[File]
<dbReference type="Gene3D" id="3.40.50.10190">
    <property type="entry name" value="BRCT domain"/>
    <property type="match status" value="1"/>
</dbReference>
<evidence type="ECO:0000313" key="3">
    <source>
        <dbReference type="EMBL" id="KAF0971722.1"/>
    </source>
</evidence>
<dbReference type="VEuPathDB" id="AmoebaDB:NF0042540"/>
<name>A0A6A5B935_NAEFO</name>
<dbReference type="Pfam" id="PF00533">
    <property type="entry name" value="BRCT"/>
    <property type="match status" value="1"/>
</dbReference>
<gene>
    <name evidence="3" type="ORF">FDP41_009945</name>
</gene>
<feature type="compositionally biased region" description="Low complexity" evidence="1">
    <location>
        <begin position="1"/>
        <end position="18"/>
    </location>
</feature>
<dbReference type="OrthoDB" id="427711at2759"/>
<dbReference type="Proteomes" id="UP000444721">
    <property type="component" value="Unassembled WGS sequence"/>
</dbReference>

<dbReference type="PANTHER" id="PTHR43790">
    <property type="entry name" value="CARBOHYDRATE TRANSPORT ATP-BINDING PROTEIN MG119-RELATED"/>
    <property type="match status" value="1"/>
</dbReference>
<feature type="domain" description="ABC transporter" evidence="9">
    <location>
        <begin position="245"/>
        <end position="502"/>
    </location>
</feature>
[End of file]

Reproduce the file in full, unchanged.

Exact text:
<dbReference type="Gene3D" id="3.40.50.10190">
    <property type="entry name" value="BRCT domain"/>
    <property type="match status" value="1"/>
</dbReference>
<evidence type="ECO:0000313" key="3">
    <source>
        <dbReference type="EMBL" id="KAF0971722.1"/>
    </source>
</evidence>
<dbReference type="VEuPathDB" id="AmoebaDB:NF0042540"/>
<name>A0A6A5B935_NAEFO</name>
<dbReference type="Pfam" id="PF00533">
    <property type="entry name" value="BRCT"/>
    <property type="match status" value="1"/>
</dbReference>
<gene>
    <name evidence="3" type="ORF">FDP41_009945</name>
</gene>
<feature type="compositionally biased region" description="Low complexity" evidence="1">
    <location>
        <begin position="1"/>
        <end position="18"/>
    </location>
</feature>
<dbReference type="OrthoDB" id="427711at2759"/>
<dbReference type="Proteomes" id="UP000444721">
    <property type="component" value="Unassembled WGS sequence"/>
</dbReference>

<dbReference type="PANTHER" id="PTHR43790">
    <property type="entry name" value="CARBOHYDRATE TRANSPORT ATP-BINDING PROTEIN MG119-RELATED"/>
    <property type="match status" value="1"/>
</dbReference>
<feature type="domain" description="ABC transporter" evidence="9">
    <location>
        <begin position="245"/>
        <end position="502"/>
    </location>
</feature>